Fit for Purpose – Contemporary British Silversmiths at the V&A

When I was in London for Jewellery Week I made some time to sneak down to one of my favourite parts of the city – the Victoria and Albert Museum. Over the summer it’s hosting a show for the Contemporary British Silversmith‘s Society entitled ‘Fit for Purpose‘.

At the back of the silver galleries is a delicious little case filled with contemporary silverware:

The show has an interesting concept given that, in the last century or so, the market for silver has changed so radically and the ‘purpose’ for which most silverware is now made has shifted. Gone are the days of large firms making household, utilitarian silverware and the market is now much more dominated by studio makers exploring the craft for private clients and small retailers.

The work on display is varied, from that clearly designed for a more traditional purpose – like Louise Mary‘s salad servers (utilitarian, but no less elegant for being so) to the intentionally conceptual pieces of Rajesh Gogna.

There’s also a beautiful piece of Kevin Grey‘s laser welded work, a stunning set of angular beakers from Mary Ann Simmons and a wonderful sculptural tray from Alex Ramsey, which bears her distinctive and delicate cut patterning spread across a form I’ve not seen before.

For a small case it’s a wonderful collection of work that’s well worth a visit – the show continues in the V&A silver galleries until the 16th of September 2012.

Parcelling up work for Galanthus

Phew, it’s been a busy few days in the studio … it’s strange to think that I’ve been back from Scotland for a week and I’m already back into working like I hadn’t been away …

I’ve made up a parcel of work for Galanthus Gallery, they’re putting Flotsam into their Autumn stock alongside some of their other really wonderful designers:

Annie Cracknell has a lovely, almost mathematical approach to the structures that she makes out of hand cut stones and precious metals. Some of her pieces are downright architectural while other have a lovely simple structure.

Then there’s Suzanne Smith who’s beautifully detailed designs are inspired by vintage materials and the natural world. There’s a great feel of romance to them, like they’re Victorian relics to be treasured.

Dazzling Jewellery in and around the Edinburgh Festival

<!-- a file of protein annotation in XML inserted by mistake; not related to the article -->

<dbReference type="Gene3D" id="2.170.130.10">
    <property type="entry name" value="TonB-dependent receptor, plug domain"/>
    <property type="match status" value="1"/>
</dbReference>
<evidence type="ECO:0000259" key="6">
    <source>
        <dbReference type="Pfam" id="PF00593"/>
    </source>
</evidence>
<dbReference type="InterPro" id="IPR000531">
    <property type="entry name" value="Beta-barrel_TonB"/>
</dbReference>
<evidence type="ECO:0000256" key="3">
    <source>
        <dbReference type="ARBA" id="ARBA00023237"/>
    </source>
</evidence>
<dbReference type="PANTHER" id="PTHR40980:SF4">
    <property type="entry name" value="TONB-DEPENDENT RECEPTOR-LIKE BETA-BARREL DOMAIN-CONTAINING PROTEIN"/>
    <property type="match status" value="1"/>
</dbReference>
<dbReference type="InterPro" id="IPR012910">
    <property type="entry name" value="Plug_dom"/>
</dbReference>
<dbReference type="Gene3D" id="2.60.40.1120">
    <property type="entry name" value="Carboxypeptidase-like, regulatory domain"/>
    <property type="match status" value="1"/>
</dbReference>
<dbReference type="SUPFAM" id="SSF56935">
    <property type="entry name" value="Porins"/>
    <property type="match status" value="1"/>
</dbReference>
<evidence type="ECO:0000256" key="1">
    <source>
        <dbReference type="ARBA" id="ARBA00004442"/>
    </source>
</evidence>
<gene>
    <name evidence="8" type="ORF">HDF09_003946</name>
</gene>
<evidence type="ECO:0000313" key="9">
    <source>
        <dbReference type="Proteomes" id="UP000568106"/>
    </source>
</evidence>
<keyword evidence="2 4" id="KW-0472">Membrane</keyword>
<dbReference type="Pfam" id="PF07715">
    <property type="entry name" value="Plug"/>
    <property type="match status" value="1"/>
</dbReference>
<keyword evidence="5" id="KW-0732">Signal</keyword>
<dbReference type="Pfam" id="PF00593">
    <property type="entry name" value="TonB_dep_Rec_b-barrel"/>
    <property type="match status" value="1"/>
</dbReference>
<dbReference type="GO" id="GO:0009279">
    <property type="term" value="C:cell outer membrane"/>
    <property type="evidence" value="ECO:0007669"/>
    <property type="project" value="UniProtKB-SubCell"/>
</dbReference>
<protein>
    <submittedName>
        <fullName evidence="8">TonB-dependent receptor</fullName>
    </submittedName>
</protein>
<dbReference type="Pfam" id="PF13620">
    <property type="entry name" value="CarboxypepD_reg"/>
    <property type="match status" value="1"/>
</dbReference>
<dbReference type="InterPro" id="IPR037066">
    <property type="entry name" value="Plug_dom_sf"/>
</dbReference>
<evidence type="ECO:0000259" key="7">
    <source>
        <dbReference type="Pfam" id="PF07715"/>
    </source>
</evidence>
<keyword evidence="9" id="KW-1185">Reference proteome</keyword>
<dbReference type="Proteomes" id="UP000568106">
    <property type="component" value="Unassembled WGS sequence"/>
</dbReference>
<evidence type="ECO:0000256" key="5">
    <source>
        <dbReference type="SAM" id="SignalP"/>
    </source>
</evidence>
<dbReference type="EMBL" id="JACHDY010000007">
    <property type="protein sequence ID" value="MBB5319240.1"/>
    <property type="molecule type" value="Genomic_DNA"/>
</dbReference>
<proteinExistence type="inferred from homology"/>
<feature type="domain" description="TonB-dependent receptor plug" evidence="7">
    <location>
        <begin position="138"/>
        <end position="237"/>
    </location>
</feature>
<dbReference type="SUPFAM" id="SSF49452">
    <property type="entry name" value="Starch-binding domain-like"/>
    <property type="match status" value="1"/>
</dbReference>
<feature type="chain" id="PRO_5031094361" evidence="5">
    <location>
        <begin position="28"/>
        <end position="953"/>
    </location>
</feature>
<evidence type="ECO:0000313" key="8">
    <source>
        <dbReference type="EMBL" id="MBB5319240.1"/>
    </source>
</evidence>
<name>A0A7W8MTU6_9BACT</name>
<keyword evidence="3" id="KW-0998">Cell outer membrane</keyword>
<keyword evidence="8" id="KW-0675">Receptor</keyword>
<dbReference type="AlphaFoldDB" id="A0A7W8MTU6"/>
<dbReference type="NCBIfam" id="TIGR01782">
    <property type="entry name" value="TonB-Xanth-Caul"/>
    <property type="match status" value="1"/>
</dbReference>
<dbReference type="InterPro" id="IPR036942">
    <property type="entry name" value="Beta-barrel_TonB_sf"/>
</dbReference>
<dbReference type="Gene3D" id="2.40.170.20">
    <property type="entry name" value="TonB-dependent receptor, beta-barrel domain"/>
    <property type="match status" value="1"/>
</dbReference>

One of the less theatrical treats of the Edinburgh Fesitval is a trip to Dazzle. The Dazzle selling exhibitions are a bit of an institution in the world of designer – maker jewellery and take place in Manchester, London, Edinburgh and Glasgow annually.

The Edinburgh exhibition was one of the first contemporary jewellery shows that I ever attended, having stumbled upon it by accident while visiting the Traverse Theatre. I hadn’t really made up my mind about studying Jewellery back then, I was still awaiting my A Level results, and it really helped me to see art as a valuable career. So it’s got a bit of a special place in my heart and I always look forward to it and end up regretting that I don’t have more spending money!

Some of my favourites from the Dazzle shows are:

Hannah Louise Lamb

and the wonderful Becky Crow:

But there was nothing that I really, really wanted to take home this time. Hm. That’s good for my bank balance but not so great for the show. I think the problem was that the exhibitors hadn’t changed much from those I saw in Dazzle London over Christmas and, while I bemoan the industries demand for constant innovation, I found myself wanting it here.

I felt like I’d seen most of the work before and some of the exhibitors were indistinguishable from each other, which I guess shows that even designer jewellers bend to the trends of what’s fashionable. Don’t get me wrong, the work was beautiful, and as immaculately presented as usual but it just lacked a spark for me …

That’s why I was so pleased to find such a wonderful little gallery not to far away in the form of Hannah Zakari.

It’s just off the Grassmarket (for those of you who know Edinburgh) on Candlemaker Row and it’s so new the paint was still fresh. It stocks jewellery, textiles and paper work mostly but you get the feeling that it could lend it’s hand to anything. There’s work there from:

Mary Mary Handmade

and the lovely Joanna Rutter

and I got quite excited because it was so thoughtfully put together. Work was sourced from all over the place-  Mary Mary Handmade is from New York while Joanna Rutter works in Devon and you really get the impression that Hannah Zakari has hunted far and wide for beautiful things that tickled her fancy. Edinburgh has a lot of galleries that seem to exclusively support local talent, which is a great way to work, but, put too many galleries in any one area and the work is going to overlap – this gallery has avoided that brilliantly and the result is a charming shop full of things I would have cheerfully taken home – though my favourite was this Fortune Cookie Necklace from Mary Mary:

So, if you find yourself with a spare half an hour in Edinburgh I recommend that  pop in to see Hannah Zakari and marvel.